Gold Cup Preview
Coach & Captain Are in Sync as U.S Prepares for Jamaica
July 25, 2017
SANTA CLARA, Calif.—Bruce Arena and Michael Bradley are more than just coach and captain—they go back. Way back, as a matter of fact.
"I’ve known Michael since he was a baby—not a kid," Arena said today in Levi's Stadium, one day before the Americans face Jamaica in the Gold Cup final (9:30pm ET; FS1, Univision, UDN). "I probably saw him the week he was born."
For Bradley, this familiarity breeds anything but contempt: "It's been very, very enjoyable," Bradley said, remarking on Arena's second run as national team coach. "From the beginning there was a real sense within the group that this is what it’s supposed to feel like."
And this is where the Yanks are supposed to be—in a Gold Cup final, with a chance to win a CONCACAF tournament and hoist a trophy.
After the dysfunction that marred Jurgen Klinsmann's tenure as national team coach and led to a fourth place finish in the 2015 Gold Cup, there's a sense of confidence around the team that has been absent for quite a while. Not coincidentally, Bradley, who has struggled to find consistency on the international stage since the 2014 World Cup, has been playing his best soccer in years.
Many pundits and fans believe that Klinsmann's head-scratching approach to player management—particularly his noncommital handling of the midfield—led to confusion, bad losses, and ultimately his dismissal.
Since taking over the U.S. national team in November, Arena has emphasized communication and clarity, and the Brooklyn native's record is a sparkling eight wins, five draws, and no losses.
"We had let ourselves down at the end of last year—there was no two ways about that," Bradley said. "Obviously, Jurgen paid the price in terms of losing his job but there was more to it than that and we understood that. We knew we had to look in the mirror and that we had let ourselves down on a few too many occasions.
"When Bruce and his staff came in in January, I think the tone they set from the beginning—in terms of creating an environment where everybody feels a part of it, everybody is all in, where players are challenged and pushed to take big roles in terms of what goes on every day…it’s been great."
"I’ve enjoyed the opportunity to play for Bruce again. I certainly appreciate the trust and the confidence he’s shown in me in this stretch. For any player, when you have a coach who gives you that you want nothing more than to pay that back every single day and in the biggest moments."
Likewise, Arena appreciates Bradley's cerebral approach to the game and his take-no-prisoners mentality.
"He makes my job easier because we have a very focused individual—a focused captain—and he wants to play in the World Cup in 2018," Arena said. "Since I’ve had Michael, from January on, he’s been a great leader in the program."
Since he's known Michael, going back nearly three decades, he has noticed something special.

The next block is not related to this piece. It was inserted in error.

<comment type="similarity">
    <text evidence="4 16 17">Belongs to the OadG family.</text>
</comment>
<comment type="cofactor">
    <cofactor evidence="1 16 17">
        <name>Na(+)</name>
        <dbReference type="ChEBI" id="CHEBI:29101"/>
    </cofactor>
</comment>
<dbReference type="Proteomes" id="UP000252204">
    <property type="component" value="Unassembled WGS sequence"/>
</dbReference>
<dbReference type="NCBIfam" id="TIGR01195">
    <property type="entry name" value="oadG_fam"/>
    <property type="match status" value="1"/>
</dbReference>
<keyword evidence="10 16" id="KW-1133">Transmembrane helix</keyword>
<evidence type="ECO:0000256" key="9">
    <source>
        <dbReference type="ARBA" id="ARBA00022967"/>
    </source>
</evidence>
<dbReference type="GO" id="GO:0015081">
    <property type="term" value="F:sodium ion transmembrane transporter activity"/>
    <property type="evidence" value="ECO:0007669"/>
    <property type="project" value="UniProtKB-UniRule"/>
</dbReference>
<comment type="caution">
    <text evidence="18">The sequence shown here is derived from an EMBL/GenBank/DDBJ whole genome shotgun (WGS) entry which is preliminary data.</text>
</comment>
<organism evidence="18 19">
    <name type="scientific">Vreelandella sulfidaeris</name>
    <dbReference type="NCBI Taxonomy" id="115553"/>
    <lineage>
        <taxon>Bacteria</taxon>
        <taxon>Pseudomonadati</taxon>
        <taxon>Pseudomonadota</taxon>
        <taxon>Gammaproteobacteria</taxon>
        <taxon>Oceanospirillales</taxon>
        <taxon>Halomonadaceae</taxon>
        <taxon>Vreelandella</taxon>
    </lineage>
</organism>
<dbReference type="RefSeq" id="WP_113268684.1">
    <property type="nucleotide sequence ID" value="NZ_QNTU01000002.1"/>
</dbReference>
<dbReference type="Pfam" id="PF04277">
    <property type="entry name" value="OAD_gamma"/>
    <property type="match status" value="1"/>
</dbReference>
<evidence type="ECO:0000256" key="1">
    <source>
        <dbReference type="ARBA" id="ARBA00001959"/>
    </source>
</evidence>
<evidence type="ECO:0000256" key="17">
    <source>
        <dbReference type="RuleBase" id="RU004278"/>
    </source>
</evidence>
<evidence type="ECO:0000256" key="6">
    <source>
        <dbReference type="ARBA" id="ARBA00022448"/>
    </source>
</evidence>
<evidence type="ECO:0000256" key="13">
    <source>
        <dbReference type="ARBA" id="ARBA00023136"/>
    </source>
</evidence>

"I saw him around the game an awful lot as a young kid," Arena said of his captain. "First of all I never thought he’d grow the way he’s grown physically. Knowing his family, you never would have guessed that.
"There’s a focus. He has inherited a lot of his father’s qualities. He’s a very dedicated professional. He understands a lot of other things outside the lines, which has helped him as a player as well. He’s been terrific in that sense because he continues to grow every year as a player, and it’s interesting to me because he’s at an age where you wouldn’t think that would happen.
"I’m real pleased with Michael’s progress."
And Arena knows he never has to worry about Bradley's commitment or intensity—the captain is all in, all the time.
"If you know Michael Bradley, everything is important to Michael. He’s a very serious professional, very focused. The players follow his lead and he’s been fantastic in the Gold Cup."
Arena, 65, shares something else with his captain: a burning need to win.
"I like what I do and I’ve always been a competitive person," Arena said. "You work every day to try to be successful. You take on challenges that are interesting. And this has certainly been an interesting challenge since I’ve come back to the U.S. team in November.
"It’s been a lot of fun to try to put some of the pieces of the puzzle together. At this point in my coaching career this is probably the best challenge I could have undertaken.
"That’s what keeps me going every day."
Bradley turns 30 next week—a significant landmark in a sport that requires constant running and features few stars who continue to sparkle deep into their thirties. Bradley knows the stakes are high in tomorrow's contest, and he is all business.
"The chance to play with a trophy on the line, the chance to play in a final, you don’t get that many of these opportunities in your career," Bradley said, his intense green eyes blazing. "We’re very cognizant of that."
Does it matter to him that tomorrow's opponent is Jamaica and not Mexico, the Yanks' biggest rival?
Not in the slightest.
"I want to win because I want to win," he said. "I want to win because that’s why you play. To win medals, to lift trophies—that’s what it’s all about."
John Godfrey is the founder and editor in chief of American Soccer Now.